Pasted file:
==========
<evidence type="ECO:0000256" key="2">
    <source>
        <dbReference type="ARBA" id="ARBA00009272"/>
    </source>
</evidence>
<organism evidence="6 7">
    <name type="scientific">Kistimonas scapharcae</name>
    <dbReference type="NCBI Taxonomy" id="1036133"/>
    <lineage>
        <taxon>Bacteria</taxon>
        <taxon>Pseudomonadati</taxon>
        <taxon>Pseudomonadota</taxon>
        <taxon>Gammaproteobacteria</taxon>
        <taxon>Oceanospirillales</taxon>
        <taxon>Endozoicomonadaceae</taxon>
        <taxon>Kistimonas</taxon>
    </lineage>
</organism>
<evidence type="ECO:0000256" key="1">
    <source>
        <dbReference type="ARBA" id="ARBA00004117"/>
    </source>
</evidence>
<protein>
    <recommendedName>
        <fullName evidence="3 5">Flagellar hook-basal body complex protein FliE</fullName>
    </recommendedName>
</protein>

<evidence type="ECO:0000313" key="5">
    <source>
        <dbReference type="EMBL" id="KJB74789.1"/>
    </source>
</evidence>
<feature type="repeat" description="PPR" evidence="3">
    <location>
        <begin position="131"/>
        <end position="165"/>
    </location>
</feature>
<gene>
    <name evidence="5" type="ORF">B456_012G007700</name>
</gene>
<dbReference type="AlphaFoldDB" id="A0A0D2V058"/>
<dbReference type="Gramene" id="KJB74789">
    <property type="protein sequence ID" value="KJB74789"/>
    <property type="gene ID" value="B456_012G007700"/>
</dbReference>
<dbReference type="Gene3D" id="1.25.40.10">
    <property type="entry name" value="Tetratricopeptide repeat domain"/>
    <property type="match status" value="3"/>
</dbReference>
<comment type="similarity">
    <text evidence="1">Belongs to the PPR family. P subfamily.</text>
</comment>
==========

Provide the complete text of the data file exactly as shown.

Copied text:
<evidence type="ECO:0000256" key="2">
    <source>
        <dbReference type="ARBA" id="ARBA00009272"/>
    </source>
</evidence>
<organism evidence="6 7">
    <name type="scientific">Kistimonas scapharcae</name>
    <dbReference type="NCBI Taxonomy" id="1036133"/>
    <lineage>
        <taxon>Bacteria</taxon>
        <taxon>Pseudomonadati</taxon>
        <taxon>Pseudomonadota</taxon>
        <taxon>Gammaproteobacteria</taxon>
        <taxon>Oceanospirillales</taxon>
        <taxon>Endozoicomonadaceae</taxon>
        <taxon>Kistimonas</taxon>
    </lineage>
</organism>
<evidence type="ECO:0000256" key="1">
    <source>
        <dbReference type="ARBA" id="ARBA00004117"/>
    </source>
</evidence>
<protein>
    <recommendedName>
        <fullName evidence="3 5">Flagellar hook-basal body complex protein FliE</fullName>
    </recommendedName>
</protein>

<evidence type="ECO:0000313" key="5">
    <source>
        <dbReference type="EMBL" id="KJB74789.1"/>
    </source>
</evidence>
<feature type="repeat" description="PPR" evidence="3">
    <location>
        <begin position="131"/>
        <end position="165"/>
    </location>
</feature>
<gene>
    <name evidence="5" type="ORF">B456_012G007700</name>
</gene>
<dbReference type="AlphaFoldDB" id="A0A0D2V058"/>
<dbReference type="Gramene" id="KJB74789">
    <property type="protein sequence ID" value="KJB74789"/>
    <property type="gene ID" value="B456_012G007700"/>
</dbReference>
<dbReference type="Gene3D" id="1.25.40.10">
    <property type="entry name" value="Tetratricopeptide repeat domain"/>
    <property type="match status" value="3"/>
</dbReference>
<comment type="similarity">
    <text evidence="1">Belongs to the PPR family. P subfamily.</text>
</comment>